Roberts had a handful of relief appearances in 2001, but finally shone in 2002. He made the 25-man roster out of spring, and he dominated at the start of the season He didn’t allow a run until his eighth game, and he had a 0.59 ERA in June.
Then injury problems struck again, first with a rotator cuff problem, and then with tendinitis. He was on and off the DL for the next three years before violating MLB’s steroids policy in 2005.
He had one last hurrah with the Yankees, but never pitched in the Majors again.
The Mets took Abner as the first overall pick in the 1984 draft…another “can’t miss” stud who was a star at both baseball and football at his Pennsylvania high school. To be fair, the draft class this year was pretty slim, although Mark McGwire came into the Majors here, 10th overall by the Oakland A's.
Abner played 295 games in the Minor Leagues up to AA ball for the Jackson Mets, but he never got the call-up to the big club and was traded to the San Diego Padres in December 1986.
He finally got his call to the show in ’87 and he would go on to have a distinctly average career as a fourth outfielder with the Padres, appearing in 254 games over the next four-and-a-half years.
Abner, now 44 years old, works for a beer distributor near where he went to school in Mechanicsburg, Penn.
Oh Gary Rajsich, what a tease you were. Drafted by the Houston Astros in the 11th round of the 1976 draft, Rajsich grew into a pretty good power hitter by his mid-20s. He hit 20 home runs for Columbus and Charleston in AA and AAA in 1979, and he hit 21 bombs with 14 triples, 99 RBI, 12 steals, and a .321 average for Tucson Toros in the Pacific Coast League in ’80.
He was traded to the Mets the following year to no-name John Csefalvay—a career Minor Leaguer who never advanced past the AA level—and the Mets thought they had struck gold.
Rajsich, who could play first, second, or the outfield, hit 24 home runs in 74 games for the Tidewater Tides in 1981 before being called up to the Major Leagues for the ’82 season.
But Rajsich failed to make the adjustment, batting just .259 with two home runs in 80 games. Maybe he just needed another year of seasoning.
The following year, there was even more reason to hope. He hit a career-high 28 home runs in the International League but never got enough playing time at Shea to make an impact. His career with the Mets whimpered out with one home run and three RBI in 11 games, and his contract was picked up by the Cardinals.
He hit 41 home runs in the two years before coming to the Mets’ organization, and 52 in the two years he spent on the Mets farm. But in a total of 149 Major League games spanning four seasons, Rajsich hit just three in total. Shoulda, Woulda, Coulda. I guess past performances do not guarantee future results.
Hello, Lastings Milledge. He is probably one of the biggest shoulda, woulda, couldas in Mets history.
He helped Team USA to a gold medal in the International Baseball Federation’s World Youth Championships, and was named the best 16-year-old player in America.
He was highly touted as the next big thing, mentioned alongside the likes of Delmon Young, Rickie Weeks, and Nick Markakis as a star in the making.
He was forced to transfer schools in his senior year over allegations of having sex with a minor, and he eventually fell to the Mets as the 12th overall pick…a big drop form the top three spots where he was expected to land.
He played just seven games with the rookie level Kingport Knights in 2003, and he broke his right hand in pre-season scrimmages in 2004, limiting his progress with the Capital City Bombers.
Despite missing six weeks of action, he hit .340 with 13 homers and 23 steals before getting called up to the A+ club in St Lucie. Milledge was rated the No 9 prospect in all of baseball entering the 2006 season, and he was the leadoff batter for the Norfolk Tides where he continued to his showcase power and speed. He even added half a dozen outfield assists as he matured into a five-tool gem. Twice he was named the Mets top prospect and would later be mentioned in trade deals for then-Boston outfielder Manny Ramirez. The Mets decided they didn’t want to give that much up.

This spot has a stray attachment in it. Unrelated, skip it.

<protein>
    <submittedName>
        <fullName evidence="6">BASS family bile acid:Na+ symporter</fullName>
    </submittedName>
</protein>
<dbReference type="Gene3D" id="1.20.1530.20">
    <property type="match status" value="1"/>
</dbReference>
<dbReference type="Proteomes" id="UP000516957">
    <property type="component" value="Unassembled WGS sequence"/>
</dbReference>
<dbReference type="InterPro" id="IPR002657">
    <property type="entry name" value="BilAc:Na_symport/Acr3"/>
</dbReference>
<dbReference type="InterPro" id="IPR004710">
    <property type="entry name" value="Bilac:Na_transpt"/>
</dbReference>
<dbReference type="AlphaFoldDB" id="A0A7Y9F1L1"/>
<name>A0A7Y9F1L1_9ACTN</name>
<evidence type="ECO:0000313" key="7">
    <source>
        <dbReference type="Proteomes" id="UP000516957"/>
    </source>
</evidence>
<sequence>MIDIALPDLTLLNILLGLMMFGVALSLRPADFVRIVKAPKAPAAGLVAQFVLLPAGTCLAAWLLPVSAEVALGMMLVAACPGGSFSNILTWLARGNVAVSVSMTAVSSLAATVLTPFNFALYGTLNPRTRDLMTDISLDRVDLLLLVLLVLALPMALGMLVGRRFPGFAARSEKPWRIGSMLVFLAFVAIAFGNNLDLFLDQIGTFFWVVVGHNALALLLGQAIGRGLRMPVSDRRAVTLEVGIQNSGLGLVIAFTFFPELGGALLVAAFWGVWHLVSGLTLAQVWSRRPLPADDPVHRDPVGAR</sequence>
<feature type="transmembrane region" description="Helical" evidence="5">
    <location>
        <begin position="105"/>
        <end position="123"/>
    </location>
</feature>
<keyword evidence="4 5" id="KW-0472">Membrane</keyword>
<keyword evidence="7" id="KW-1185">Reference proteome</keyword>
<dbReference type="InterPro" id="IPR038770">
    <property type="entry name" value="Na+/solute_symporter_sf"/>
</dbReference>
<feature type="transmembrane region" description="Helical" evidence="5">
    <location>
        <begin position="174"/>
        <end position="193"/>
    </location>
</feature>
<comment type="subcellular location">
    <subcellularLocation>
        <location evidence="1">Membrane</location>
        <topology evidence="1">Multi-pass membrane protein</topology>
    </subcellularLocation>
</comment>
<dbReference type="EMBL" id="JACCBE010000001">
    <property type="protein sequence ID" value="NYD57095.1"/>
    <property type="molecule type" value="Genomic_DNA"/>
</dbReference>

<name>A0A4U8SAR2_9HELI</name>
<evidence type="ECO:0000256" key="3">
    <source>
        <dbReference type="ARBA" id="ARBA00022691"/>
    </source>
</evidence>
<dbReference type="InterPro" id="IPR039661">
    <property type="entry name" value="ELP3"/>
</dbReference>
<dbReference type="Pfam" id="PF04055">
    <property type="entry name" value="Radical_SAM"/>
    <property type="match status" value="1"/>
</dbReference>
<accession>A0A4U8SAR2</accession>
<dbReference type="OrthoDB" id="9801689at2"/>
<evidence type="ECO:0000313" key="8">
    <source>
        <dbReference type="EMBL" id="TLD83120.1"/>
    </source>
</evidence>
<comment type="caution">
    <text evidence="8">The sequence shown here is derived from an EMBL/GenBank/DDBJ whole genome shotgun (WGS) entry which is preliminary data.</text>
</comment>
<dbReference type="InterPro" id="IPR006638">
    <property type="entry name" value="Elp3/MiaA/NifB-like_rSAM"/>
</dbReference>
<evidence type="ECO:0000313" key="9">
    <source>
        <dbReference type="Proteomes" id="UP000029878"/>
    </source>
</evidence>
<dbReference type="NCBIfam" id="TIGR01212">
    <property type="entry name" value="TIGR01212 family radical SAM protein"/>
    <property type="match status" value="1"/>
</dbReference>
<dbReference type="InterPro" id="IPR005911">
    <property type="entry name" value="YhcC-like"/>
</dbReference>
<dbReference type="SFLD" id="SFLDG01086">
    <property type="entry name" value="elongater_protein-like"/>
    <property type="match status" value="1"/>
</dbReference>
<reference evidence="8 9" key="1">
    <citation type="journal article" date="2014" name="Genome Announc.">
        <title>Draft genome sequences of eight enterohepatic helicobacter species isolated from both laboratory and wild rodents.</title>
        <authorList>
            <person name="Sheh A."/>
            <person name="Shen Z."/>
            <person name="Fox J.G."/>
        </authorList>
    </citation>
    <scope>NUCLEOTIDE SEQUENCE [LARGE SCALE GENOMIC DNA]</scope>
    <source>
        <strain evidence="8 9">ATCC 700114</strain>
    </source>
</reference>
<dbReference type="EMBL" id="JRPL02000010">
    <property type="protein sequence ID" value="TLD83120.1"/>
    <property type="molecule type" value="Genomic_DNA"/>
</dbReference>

He made his Mets debut in May 2006, but quickly became the focus of attention for the wrong reasons. In just his fifth game with the team, Milledge hit his first home run, a game-tying shot in the 10th inning of a game against Armando Benitez and the Giants. Still excited, the rookie high-fived the fans down the first base line as he came back out of the dugout to take his place in the field.
2007 wasn’t much better for Milledge. He started the season on the 25-man roster, but was sent down to AAA after just three games. Wikipedia says it was during this time that he appeared in a rap song, Bend Ya Knees, by Manny D, a childhood friend. The song contained the words "bitch," "ho," and "nigga". The Mets organization responded by saying, "We disapprove of the content, language and message of this recording, which does not represent the views of the New York Mets."
Milledge was eventually called back up to the Majors in July, but he was traded to Washington in November. Six years after being called the best 16-year-old in the country, Milledge’s Mets career was over after 115 games, 11 home runs, four steals, two injuries, an ill-conceived high-five, and his music debut. He was one of those prospects that just never panned out.
Leary was drafted No 2 overall by the Mets in the 1979 draft out of the University of California.
In his first year in the minors, the 22-year-old won 15 games with the AA Jackson Mets in the Texas League. He threw 11 complete games and six shutouts, compiling a 2.76 ERA and 138 strikeouts in 173 innings.
Unfortunately, there just wasn’t room for Leary in the rotation, and he would pitch just 65 1/3 innings in the Majors over the next four years. He started 10 games between ’81 and ’84, going 4-4 with a 3.80 ERA.
It’s not like the Mets had a star-studded pitching roster either. Craig Swan was the team’s only 10-game winner in 1982, Tom Seaver was 38 years old in 1983 and Ron Darling and Dwight Gooden didn’t burst onto the stage until 1984. Oh, what could have been.